Wilderness Sarchild describes herself as an expressive arts therapist, poet, playwright, and grandmother of six. She said that when she was approaching her 60th birthday, she found herself anxious and full of dread. She conducted interviews and led group sessions with 100 women between the ages of 60 and 95. Those interviews inspired two projects. One was “Wrinkles: The Musical,” which she co-wrote and which premiered in 2017. The other was a book of poems, Old Women Talking, which Passager published, also in 2017.
Wilderness said, “I wrote the poems in Old Women Talking out of a need to express my anger, frustration, sadness, joy and love about what’s happening in the world on any given day and to begin to understand the connections between all these events; to come to terms with family trauma; to find grace in the aging process; and to honor death as a rite of passage.
Here’s the opening to Wilderness Sarchild’s poem “I Was Turning 65:”
I was turning 65
And I did not want to be old,
but here I was, old,
so I started looking at old
women on the street,
post office, church, Stop ‘n Shop
and I began to see how interesting they are
and I wanted to know their stories
and they became my teachers in growing old
and I’m doing pretty well.
Wilderness Sarchild writes a lot about women and aging, but she also writes about her inheritance as an American. Here are two of her poems. The first is set at her house in a Cape Cod forest.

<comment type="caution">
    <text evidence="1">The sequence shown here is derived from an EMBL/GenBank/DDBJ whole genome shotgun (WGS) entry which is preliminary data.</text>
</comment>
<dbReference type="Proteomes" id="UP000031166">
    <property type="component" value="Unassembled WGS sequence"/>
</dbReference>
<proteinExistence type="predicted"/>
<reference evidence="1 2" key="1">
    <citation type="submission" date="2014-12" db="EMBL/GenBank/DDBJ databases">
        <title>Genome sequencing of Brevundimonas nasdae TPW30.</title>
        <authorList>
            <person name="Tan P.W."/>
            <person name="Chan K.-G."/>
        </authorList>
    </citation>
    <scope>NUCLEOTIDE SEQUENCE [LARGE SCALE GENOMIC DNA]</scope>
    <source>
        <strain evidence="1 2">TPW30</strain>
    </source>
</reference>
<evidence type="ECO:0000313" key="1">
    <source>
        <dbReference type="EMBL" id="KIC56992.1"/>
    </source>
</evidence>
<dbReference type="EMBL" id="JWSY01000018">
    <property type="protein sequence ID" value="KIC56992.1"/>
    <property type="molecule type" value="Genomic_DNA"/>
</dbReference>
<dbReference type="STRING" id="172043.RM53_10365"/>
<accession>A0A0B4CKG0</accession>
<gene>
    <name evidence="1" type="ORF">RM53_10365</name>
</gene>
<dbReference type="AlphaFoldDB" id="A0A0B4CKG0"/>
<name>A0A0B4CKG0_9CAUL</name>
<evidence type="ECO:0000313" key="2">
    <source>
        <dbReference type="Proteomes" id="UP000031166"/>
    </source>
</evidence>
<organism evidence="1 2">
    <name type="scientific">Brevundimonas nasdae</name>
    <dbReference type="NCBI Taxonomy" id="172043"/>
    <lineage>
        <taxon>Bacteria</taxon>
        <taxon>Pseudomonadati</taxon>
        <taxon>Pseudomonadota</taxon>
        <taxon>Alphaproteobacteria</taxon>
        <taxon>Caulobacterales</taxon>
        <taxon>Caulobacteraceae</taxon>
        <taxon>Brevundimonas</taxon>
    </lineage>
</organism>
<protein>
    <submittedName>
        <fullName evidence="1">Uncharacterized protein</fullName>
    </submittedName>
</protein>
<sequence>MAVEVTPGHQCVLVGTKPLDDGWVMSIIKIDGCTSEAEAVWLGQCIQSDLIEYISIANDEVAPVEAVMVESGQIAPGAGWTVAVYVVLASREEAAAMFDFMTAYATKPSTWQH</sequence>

“This Is My Home, Isn’t It?”
I sit in this swivel chair by the fire,
this grand white chair now stained
with a grandchild’s chocolate popsicle.
At my feet, a handwoven rug where
my dog likes to scratch
and sleep in a spot of sun
blazing through the sliding glass door—
the same door that a chickadee
crashed into yesterday.
She lost her breath, but didn’t die.
I picked her dazed body up off the ground,
whispered soft breath into her downy feathers.
She didn’t move. Then she did.
Wings lifted her into sky.
I live in a cottage in the woods.
My neighbors are wild turkeys, deer,
coyote, fox, frogs, squirrels,
and a big old snapping turtle
that lives in the pond
and eats bread from my hand.
The pond is named after Micah Rafe,
the last Native American
to live on this land.
I don’t know what happened to Micah,
his children or his grandchildren
but I know this land
was taken from them by folks
who look like me.
Yet, this is my home, isn’t it?
I look out the window
at the setting sun.
“This Is My Home, Isn’t It?” by Wilderness Sarchild. And Here’s another one of her poems,
“The Approximate Weight of Responsibility.”
I want to be in your skin:
you, the child slave
picking cocoa beans
that end up in my
afternoon chocolate fix
you, the old blind woman
with rotting skin,
one of the last
you, the American nun
who escapes from
later to find out
your own government
in your abduction
you, the Muslim prisoner
in Abu Ghraib
forced to go against your God
for the sadistic amusement
of your interrogators
you, the Native American children
I want to be in your skin
I want to be in your skin
That, my friend,
is the approximate weight
of my responsibility.
. . .
Wilderness Sarchild’s poem “The Approximate Weight of My Responsibility.”
To buy Wilderness’s book Old Women Talking or learn more about Passager and its commitment to writers over 50, go to passagerbooks.com. You can also download Burning Bright from Spotify, Apple and Google Podcasts, and various other podcast apps.